There are several instances where my rights as a non-believer, and the rights of anyone other than a Christian, have been violated. These instances inspired me to investigate the laws concerning the separation of church and state, and I learned some interesting things. However, first, I would like you to know specifically what my grievances are against the school. First and foremost is the sectarian prayer that occurs at graduation every year. Fortunately, I am not the first one to have thought that this was a problem. In the Supreme Court case,Lee v. Weisman, it was decided that allowing prayer at graduation is a violation of the Establishment Clause of the First Amendment that says, “Congress shall make no law respecting an establishment of religion, or prohibiting the free exercise thereof.” Special speakers can pray, but the school cannot endorse the prayer or plan for it to happen.
Public prayer also occurs at all of the home football games using the public address system. This has, again, been covered by the Supreme Court caseSanta Fe Independent School District v. Doe. The Court ruled that school-sponsored prayer is an unconstitutional violation of the Establishment Clause of the First Amendment. If a speaker prays, it is fine. However, as soon as the school provides sponsorship, it becomes illegal. Sponsorship can be almost anything, even something as simple as saying that the speaker can pray or choosing a speaker with a known propensity to pray or share his or her religious views.
However, it is not just the speakers who we have to fear at Lenoir City High School. We also have to fear some of the teachers and what they might say about their own religious beliefs. On at least two separate occasions, teachers have made their religious preferences known to basically the whole school.
One teacher has made her religious preferences known by wearing t-shirt depicting the crucifix while performing her duties as a public employee. Also, Kristi Brackett, a senior at Lenoir City High School, has said that the teacher, “strongly encouraged us to join [a religious club] and be on the group’s leadership team.” Yet again, this violates the Establishment Clause of the First Amendment. When asked if this was true, the teacher replied, “As a teacher I would never use my power of influence to force my beliefs or the beliefs of [a religious club] on any student in the school.” Regardless, the religious t-shirts are still inappropriate in the school setting. Teachers are prohibited from making their religious preferences known; the Constitution requires them to be neutral when acting in their capacity as a public school teacher.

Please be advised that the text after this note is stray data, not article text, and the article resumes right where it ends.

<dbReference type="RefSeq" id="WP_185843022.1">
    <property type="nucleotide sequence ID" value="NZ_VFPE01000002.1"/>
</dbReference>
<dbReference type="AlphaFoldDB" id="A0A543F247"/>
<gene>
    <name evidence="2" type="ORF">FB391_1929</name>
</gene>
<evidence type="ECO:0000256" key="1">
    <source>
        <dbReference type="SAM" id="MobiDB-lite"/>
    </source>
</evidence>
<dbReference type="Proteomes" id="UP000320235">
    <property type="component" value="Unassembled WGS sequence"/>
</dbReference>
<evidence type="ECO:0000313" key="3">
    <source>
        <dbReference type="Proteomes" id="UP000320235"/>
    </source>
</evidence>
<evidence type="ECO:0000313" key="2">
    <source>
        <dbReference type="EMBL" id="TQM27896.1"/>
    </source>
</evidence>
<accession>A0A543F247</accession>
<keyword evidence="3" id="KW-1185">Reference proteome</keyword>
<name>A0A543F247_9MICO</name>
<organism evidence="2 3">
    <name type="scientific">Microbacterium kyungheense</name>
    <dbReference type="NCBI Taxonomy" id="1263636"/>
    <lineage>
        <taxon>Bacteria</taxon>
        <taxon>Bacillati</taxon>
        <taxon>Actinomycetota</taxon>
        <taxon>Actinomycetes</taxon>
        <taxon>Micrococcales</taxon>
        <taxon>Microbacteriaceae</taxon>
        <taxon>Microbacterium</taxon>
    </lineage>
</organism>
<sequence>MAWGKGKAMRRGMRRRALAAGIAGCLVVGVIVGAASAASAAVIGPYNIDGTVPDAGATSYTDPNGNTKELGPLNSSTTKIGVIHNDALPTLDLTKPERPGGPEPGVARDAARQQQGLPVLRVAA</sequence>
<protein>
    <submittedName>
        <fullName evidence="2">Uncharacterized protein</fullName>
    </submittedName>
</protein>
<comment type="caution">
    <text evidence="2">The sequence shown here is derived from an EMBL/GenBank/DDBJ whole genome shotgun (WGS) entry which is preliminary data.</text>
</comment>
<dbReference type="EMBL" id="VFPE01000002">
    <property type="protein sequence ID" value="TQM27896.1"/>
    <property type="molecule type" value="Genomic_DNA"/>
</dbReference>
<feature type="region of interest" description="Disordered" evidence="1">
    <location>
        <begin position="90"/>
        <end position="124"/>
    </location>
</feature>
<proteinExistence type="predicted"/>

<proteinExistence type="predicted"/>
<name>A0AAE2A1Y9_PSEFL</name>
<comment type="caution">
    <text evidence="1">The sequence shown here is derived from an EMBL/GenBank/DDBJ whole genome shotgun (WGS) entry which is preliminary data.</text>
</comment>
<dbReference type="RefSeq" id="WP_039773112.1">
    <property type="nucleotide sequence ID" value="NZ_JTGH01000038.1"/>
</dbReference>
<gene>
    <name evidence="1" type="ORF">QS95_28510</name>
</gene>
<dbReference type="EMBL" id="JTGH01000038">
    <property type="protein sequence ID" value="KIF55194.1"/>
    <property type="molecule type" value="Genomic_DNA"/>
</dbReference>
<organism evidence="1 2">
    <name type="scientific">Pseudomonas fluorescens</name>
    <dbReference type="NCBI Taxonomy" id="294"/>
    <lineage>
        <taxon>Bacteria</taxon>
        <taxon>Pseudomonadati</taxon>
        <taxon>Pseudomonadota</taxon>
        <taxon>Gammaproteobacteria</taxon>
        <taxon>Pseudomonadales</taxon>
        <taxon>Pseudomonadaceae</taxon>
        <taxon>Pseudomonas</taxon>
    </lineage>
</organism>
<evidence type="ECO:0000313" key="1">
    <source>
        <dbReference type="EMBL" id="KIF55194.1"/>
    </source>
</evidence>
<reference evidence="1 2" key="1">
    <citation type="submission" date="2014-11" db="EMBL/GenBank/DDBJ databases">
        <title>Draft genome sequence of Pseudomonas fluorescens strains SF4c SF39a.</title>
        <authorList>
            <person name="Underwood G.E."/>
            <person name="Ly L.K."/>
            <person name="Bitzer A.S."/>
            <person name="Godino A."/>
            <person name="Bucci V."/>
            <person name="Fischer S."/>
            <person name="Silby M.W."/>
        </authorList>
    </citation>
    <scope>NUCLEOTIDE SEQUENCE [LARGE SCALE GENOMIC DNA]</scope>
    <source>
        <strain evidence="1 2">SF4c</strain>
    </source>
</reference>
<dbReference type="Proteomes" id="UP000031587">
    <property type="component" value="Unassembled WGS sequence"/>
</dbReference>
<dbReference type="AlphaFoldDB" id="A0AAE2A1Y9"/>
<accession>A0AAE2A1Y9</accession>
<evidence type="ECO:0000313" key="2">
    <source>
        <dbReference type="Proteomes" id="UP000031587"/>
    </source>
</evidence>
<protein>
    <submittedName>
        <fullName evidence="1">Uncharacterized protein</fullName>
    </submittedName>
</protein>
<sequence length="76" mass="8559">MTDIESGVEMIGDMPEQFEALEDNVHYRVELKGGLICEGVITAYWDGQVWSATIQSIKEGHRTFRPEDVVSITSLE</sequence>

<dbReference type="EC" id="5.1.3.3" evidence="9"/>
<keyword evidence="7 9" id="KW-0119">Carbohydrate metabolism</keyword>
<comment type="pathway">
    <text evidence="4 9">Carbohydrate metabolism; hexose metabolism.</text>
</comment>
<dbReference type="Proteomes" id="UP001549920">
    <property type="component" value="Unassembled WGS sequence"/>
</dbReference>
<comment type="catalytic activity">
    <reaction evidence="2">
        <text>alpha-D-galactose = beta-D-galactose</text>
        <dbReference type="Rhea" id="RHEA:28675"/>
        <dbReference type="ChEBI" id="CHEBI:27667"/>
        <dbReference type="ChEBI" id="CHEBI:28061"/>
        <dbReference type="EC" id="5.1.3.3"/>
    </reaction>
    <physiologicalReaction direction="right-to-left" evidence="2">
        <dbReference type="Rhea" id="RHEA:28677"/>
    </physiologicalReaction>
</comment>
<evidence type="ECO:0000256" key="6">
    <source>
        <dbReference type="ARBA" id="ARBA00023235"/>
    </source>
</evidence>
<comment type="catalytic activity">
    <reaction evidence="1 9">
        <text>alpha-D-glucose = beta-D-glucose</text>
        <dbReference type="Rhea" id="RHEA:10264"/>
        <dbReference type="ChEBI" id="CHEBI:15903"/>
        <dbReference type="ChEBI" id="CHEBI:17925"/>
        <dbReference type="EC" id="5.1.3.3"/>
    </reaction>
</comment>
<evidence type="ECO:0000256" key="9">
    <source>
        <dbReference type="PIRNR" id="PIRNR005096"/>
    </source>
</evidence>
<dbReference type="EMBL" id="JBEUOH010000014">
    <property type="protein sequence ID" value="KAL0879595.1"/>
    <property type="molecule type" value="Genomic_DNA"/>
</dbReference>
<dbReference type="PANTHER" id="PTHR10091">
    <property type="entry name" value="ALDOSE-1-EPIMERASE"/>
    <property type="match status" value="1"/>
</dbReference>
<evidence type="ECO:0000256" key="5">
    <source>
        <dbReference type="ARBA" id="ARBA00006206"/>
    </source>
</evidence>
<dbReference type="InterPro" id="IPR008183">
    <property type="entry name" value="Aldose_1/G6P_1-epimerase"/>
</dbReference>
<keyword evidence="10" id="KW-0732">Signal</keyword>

Not only are religious preferences shown through shirts, but also through a “Quote of the Day” that some teachers write on the boards in their classrooms. One teacher has Bible verses occasionally as the teacher’s “Quote of the Day” for students. The Establishment Clause of the First Amendment has been violated, yet again with no regard for non-believers.
But perhaps I would have more hope in our school and the possibility of change on the horizon if our own school board did not open their meetings with prayer. A person who wished to remain anonymous that has been present at school board meetings says, “They do have prayers. They pray to ‘Our Heavenly Father’ and end with ‘In Jesus’ Name We Pray.’” Not only is this a violation of Supreme Court law, but also a violation of the board’s own policy that prohibits prayer at school-sponsored events.
The whole foundation of how our school is conducted is established by obvious Christians. Somehow, this is unsurprising. If our School Board chooses to ignore the Establishment Clause of the First Amendment and the Supreme Court, then it is no surprise that teachers choose to do the same.
I know that I will keep trying to gain my rights as an Atheist and as an American citizen, but I also need your help in educating other people to realize the injustice done to all minority groups. The Christian faith cannot rule the United States. It is unconstitutional. Religion and government are supposed to be separate. If we let this slide, what other amendments to the Constitution will be ignored? I leave you to decide what you will or will not do, but just remember that non-believers are not what you originally thought we were; we are human beings just like you.